I don't know yet if there will be a difference in the historical and the contemporary in regard to sales. Most authors stick to one genre, but I write historical and historical romance because as a girl, I didn't like history - until I read my first historical novel. Then I was hooked. I know many people today don't enjoy history, and my goal is to open up the glories of the past to them. History was modern life lived with all its heartache, joy, and excitement in a world very different from our own. I bring these different worlds into vivid, living color, and give a painless dose of history along the way. And I write romantic suspense because I like to see good triumph over evil with fast action, surprises, and discover who did it and why.

What was your writing goal behind the storyline of MASQUERADE MARRIAGE? Of A TEXAS CHRISTMAS MYSTERY?
That God is in control. No matter how awful the circumstances in a person's life, God doesn't let anything happen to you outside of His perfect will. My books also have an underlying theme of redemption.
I love to write about redemption in every form. Second chances, forgiveness, grace, finding God's will, and finding and walking with the Savior. I love the grace of God, and His unexpected ways of showing His love. The spiritual theme of my books come directly from the characters and whatever problems they struggle with. My contemporary also relates to finding your God-given talents and niche in life.

Any advice for developing writers?
Definitely join a writing group like American Christian Fiction Writers and Faith, Hope and Love chapter of Romance Writers of America. They have classes, critique groups, and you get to meet other peculiar people similar to yourself. Writer's contests provide good feedback. The craft takes years to learn for most writers. Every element is important. But, I think the writer's imagination is the most important. Her voice, what makes her who she is, and what she is passionate about. Of course, even the most talented writer must learn about characterization, plot, vivid words, and all the other ABCs of writing style. And writers groups are great for that.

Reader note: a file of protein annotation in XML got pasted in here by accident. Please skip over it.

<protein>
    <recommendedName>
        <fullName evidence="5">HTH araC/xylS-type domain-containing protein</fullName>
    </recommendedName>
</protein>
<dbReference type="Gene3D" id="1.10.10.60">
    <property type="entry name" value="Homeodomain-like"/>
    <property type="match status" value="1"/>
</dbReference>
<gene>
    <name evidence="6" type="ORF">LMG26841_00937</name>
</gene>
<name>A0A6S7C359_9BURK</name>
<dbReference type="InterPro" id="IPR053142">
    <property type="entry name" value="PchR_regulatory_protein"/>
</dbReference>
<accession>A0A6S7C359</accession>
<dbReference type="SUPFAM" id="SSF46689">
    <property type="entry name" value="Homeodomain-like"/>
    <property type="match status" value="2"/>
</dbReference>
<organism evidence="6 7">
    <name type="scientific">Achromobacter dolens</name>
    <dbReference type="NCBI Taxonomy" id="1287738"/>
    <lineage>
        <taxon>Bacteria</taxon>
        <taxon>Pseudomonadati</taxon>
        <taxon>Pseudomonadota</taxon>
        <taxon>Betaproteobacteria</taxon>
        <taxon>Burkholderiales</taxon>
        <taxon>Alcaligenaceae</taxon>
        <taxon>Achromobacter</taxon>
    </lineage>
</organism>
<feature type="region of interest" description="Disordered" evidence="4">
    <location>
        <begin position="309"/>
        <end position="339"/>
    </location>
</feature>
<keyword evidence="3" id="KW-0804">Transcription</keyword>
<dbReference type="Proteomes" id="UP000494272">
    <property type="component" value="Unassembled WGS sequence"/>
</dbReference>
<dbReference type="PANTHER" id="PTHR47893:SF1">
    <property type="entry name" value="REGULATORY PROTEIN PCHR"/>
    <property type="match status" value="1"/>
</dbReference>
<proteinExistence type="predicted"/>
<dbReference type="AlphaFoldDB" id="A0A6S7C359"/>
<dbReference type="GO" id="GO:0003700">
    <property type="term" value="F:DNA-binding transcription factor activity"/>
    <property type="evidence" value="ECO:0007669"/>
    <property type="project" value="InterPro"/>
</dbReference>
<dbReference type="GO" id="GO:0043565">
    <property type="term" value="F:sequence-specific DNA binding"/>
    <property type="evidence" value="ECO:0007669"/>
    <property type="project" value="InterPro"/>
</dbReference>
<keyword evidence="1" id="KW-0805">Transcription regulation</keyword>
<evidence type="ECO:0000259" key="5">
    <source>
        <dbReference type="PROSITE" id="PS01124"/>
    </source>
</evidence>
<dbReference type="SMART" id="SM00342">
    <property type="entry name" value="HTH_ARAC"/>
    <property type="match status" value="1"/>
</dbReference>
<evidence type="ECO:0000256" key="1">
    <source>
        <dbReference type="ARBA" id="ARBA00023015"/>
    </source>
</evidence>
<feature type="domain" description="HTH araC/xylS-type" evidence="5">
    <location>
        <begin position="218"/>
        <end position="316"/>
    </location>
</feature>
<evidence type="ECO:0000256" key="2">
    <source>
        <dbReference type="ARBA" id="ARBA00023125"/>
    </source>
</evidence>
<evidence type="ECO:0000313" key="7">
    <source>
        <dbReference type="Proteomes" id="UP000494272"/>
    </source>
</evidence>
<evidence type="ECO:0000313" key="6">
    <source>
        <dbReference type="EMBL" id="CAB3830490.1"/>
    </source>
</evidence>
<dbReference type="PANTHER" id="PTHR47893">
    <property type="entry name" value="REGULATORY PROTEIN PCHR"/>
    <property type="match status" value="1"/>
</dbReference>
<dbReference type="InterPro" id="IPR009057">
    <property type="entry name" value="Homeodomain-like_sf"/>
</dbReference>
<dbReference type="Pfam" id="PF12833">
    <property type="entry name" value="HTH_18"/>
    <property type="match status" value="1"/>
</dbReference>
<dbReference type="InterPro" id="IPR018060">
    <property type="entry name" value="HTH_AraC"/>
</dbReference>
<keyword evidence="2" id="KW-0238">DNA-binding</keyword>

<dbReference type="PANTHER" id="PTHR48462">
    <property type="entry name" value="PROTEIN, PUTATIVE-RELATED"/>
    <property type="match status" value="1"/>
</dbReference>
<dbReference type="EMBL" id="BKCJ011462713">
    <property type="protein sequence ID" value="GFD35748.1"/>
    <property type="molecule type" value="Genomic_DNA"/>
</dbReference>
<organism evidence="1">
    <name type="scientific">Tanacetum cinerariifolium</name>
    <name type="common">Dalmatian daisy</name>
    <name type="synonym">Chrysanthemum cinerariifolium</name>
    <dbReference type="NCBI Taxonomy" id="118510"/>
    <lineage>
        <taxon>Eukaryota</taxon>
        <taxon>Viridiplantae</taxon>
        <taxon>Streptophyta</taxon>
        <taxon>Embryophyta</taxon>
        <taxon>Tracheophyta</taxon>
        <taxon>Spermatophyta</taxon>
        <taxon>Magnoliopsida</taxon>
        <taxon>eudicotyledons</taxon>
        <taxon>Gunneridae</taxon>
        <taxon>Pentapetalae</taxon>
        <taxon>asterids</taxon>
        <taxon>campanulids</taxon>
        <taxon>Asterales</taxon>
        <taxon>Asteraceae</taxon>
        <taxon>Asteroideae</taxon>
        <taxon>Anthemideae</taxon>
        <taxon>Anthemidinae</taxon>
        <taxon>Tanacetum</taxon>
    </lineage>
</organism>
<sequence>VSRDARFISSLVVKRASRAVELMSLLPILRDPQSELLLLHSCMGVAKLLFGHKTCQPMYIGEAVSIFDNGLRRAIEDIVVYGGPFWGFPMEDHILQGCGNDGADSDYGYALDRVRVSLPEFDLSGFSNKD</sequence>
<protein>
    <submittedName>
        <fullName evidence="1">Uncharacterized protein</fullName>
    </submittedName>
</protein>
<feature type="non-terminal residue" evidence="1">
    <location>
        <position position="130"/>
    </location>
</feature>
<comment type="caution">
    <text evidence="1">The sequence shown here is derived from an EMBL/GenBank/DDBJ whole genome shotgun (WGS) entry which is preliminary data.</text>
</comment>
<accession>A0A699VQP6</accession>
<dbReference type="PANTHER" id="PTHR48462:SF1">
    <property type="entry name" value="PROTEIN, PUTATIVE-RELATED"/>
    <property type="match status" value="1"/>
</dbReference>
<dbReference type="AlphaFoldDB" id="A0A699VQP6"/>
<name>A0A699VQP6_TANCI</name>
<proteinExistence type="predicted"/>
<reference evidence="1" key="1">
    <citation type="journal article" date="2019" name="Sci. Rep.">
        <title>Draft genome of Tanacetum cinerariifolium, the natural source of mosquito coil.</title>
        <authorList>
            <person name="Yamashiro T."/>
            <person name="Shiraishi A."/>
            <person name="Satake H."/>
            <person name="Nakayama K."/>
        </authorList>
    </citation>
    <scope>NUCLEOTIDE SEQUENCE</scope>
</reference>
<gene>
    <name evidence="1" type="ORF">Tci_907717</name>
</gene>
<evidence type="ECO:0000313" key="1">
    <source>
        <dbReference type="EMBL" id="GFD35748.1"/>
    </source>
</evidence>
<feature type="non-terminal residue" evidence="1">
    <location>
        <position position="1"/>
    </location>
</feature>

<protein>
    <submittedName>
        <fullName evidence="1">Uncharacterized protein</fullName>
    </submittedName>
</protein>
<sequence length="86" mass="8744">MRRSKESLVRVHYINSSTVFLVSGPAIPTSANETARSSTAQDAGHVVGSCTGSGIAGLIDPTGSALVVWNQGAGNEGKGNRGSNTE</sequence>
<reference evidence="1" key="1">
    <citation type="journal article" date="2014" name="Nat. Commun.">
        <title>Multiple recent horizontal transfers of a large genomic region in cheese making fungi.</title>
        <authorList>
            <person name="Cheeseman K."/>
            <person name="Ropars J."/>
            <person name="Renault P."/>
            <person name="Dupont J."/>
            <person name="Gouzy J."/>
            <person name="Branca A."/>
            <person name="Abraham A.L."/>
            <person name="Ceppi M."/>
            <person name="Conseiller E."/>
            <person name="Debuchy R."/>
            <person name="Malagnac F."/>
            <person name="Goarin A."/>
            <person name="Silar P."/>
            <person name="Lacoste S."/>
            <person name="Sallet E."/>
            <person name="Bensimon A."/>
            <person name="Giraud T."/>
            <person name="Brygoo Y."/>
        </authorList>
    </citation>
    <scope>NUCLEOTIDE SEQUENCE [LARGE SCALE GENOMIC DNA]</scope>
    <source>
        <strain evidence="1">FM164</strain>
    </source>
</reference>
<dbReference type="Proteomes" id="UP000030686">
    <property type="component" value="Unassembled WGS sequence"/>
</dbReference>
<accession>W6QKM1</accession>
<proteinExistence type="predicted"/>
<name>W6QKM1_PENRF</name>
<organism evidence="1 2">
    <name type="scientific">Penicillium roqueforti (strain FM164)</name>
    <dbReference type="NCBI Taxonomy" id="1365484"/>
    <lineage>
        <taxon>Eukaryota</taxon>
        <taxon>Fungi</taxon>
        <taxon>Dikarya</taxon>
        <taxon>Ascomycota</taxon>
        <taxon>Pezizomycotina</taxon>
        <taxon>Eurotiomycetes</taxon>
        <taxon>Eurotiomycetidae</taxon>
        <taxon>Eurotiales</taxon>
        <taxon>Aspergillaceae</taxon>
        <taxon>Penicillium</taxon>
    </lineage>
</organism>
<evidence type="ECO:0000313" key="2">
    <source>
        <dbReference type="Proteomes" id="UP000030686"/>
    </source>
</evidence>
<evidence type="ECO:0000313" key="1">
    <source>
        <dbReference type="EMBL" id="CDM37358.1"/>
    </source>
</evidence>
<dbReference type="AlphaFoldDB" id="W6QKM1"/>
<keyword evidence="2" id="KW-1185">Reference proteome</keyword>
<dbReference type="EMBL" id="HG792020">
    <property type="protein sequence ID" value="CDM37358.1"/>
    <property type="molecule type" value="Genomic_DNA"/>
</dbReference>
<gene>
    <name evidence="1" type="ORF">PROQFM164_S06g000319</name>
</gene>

Would you share your biggest challenge in writing?
I may only have a single occurrence or a single setting when I start. Then the story just emerges, like watching a movie. I think I wrote so many stories in my head before I became a writer that I never have trouble deviating from the course. I have no patience with either plot outlines or character sketches. Plots and characters are the fun things that come from writing the book. Each chapter brings me a new discovery. I am a very definite seat of the pants writer. I have tried plotting out a book in advance, including storyboarding, and that doesn't work for me. Very soon into the first draft the characters take over and direct the book. The process is quite exciting.
But the hardest part of writing might be that first, all-important chapter. So many things must be included, and yet the pacing has to keep the reader's interest. Or, the biggest challenge might be writing the synopsis for a proposal before the book is finished. Still, I like the whole process. I like becoming the characters and living in the settings. I like the adventure of finding out whats going to happen. I love working with words. I like to rewrite and polish. I like it all.

But my least favorite aspect of writing is the publicity part. It's not enough for a writer to tell an awesome story, the writer must also sell that story to readers and get her name known. That means book signings and making public appearances. That's hard for most writers who would prefer to be sitting quietly at home rather than being the center of attention at some store or library.
What do you like to read for pleasure?
I love history - and mystery. These are the types of books I enjoy, both to learn something new and to exercise my puzzle-solving bent. All my books include suspense and mystery, even the historical romances like MASQUERADE MARRIAGE. My books always include adventure, romance and suspense with a large does of characters learning their most important lessons.

Has MASQUERADE MARRIAGE won any awards?
Yes, MASQUERADE MARRIAGE won the 2011 New England Readers Choice Award for Inspirational Writers, won the 2011 Laurel Wreath Award for Published Writers, the 2011 Ancient Cities Readers Choice Heart of Excellence Award, won third place in the 2011 Readers Choice Maggie Award for Published Writers, and 3rd place in the 2011 First Coast Romance Writers Published Beacon.

 To see Anne's pictures of her travels and a few of her paintings, visit her Web site: www.annegreene.com You may purchase Anne's books at: www.PelicanBookGroup.com
Thank you, Anne, for being my guest author interview. This has been fun and so informative.